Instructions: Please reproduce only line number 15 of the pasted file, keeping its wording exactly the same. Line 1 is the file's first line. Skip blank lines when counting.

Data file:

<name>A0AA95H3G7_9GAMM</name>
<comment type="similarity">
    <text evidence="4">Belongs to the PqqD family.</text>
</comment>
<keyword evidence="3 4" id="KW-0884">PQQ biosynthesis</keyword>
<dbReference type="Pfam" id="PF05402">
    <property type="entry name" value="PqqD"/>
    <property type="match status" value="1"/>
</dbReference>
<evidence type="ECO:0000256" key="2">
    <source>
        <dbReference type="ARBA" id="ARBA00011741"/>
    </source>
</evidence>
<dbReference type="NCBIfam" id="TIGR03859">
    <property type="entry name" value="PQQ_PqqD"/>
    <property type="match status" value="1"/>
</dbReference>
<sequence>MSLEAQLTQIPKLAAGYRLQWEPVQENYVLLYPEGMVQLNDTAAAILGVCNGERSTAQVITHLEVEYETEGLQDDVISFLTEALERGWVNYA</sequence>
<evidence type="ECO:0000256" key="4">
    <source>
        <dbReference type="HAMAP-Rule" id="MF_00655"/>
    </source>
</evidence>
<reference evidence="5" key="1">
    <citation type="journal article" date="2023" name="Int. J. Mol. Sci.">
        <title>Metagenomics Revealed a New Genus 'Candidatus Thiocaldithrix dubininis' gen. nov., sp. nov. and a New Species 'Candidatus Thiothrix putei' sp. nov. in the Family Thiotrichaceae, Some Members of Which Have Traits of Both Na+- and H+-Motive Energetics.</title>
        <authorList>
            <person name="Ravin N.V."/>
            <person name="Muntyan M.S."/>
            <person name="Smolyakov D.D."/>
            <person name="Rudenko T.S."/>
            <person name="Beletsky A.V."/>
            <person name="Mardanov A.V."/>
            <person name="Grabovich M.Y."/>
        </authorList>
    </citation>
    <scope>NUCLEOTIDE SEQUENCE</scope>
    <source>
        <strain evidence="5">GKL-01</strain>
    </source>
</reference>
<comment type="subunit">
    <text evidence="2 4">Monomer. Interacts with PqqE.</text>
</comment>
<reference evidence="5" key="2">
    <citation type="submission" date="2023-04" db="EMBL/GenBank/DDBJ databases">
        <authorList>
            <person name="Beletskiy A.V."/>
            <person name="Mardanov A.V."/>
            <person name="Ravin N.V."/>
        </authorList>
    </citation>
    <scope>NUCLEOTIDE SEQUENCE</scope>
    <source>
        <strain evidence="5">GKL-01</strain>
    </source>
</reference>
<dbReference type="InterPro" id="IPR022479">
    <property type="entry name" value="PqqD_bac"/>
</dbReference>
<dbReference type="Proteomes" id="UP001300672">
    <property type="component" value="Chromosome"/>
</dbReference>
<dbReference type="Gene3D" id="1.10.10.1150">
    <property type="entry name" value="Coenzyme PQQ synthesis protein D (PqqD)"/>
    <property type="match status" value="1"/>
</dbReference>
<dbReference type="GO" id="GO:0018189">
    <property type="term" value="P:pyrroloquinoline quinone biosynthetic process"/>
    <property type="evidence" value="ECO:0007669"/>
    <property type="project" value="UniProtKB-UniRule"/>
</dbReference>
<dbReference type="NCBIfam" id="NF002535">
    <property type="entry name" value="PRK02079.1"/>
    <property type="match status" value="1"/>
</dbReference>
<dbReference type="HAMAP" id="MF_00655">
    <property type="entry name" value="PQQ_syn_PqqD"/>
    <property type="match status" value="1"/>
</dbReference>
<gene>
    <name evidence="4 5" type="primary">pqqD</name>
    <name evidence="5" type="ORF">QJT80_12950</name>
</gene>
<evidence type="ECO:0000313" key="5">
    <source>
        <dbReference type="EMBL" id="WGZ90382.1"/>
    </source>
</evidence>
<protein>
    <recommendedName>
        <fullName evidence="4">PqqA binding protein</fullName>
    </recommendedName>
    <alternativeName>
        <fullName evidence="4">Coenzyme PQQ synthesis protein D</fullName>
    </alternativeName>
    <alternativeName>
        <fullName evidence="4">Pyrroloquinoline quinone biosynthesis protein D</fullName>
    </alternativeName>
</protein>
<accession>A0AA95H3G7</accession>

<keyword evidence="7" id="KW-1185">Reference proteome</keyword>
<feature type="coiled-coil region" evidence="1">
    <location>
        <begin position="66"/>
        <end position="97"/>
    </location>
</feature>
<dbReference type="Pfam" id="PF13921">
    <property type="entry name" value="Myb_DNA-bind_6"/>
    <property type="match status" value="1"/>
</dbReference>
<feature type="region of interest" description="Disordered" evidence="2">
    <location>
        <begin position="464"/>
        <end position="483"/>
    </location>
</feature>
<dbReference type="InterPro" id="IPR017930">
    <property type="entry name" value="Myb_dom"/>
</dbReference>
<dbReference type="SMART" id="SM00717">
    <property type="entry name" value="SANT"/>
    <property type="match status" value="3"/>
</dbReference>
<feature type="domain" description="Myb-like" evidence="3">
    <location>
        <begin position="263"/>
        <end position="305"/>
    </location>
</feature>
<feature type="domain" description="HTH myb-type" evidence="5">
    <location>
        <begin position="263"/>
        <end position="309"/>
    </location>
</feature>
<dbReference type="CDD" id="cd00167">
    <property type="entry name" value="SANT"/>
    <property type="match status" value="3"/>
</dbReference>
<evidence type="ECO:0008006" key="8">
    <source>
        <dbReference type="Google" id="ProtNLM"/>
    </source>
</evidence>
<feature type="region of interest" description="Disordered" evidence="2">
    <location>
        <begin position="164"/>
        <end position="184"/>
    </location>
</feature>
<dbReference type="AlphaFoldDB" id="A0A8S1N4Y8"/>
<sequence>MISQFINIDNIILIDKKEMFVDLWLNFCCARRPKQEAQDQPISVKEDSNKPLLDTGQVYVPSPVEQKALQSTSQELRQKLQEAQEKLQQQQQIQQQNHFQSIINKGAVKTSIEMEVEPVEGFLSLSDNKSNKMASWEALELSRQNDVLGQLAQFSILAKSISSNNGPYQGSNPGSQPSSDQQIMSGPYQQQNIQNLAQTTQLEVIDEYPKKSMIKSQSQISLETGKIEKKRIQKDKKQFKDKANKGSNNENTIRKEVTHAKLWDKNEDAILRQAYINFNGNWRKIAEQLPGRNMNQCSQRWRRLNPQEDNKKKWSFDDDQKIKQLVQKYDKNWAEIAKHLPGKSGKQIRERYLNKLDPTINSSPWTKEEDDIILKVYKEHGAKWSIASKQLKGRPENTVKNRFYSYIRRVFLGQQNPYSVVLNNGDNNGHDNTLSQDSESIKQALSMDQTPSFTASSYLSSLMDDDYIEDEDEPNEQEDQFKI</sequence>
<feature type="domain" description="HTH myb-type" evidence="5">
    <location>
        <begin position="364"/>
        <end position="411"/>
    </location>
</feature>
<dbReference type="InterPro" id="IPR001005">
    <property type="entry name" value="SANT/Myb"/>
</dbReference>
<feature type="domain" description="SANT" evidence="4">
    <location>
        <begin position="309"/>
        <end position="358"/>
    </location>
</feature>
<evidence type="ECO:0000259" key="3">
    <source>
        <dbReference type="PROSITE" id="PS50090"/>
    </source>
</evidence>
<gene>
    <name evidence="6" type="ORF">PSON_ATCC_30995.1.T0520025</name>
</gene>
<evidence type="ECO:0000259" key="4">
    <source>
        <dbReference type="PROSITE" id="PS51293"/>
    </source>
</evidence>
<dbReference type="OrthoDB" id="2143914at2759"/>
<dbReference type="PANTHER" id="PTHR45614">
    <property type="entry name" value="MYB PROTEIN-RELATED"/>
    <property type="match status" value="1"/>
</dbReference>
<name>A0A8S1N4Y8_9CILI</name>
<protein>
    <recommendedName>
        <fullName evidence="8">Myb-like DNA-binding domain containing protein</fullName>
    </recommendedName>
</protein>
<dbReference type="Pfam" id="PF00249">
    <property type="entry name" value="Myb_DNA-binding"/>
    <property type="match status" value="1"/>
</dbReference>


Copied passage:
<dbReference type="NCBIfam" id="TIGR03859">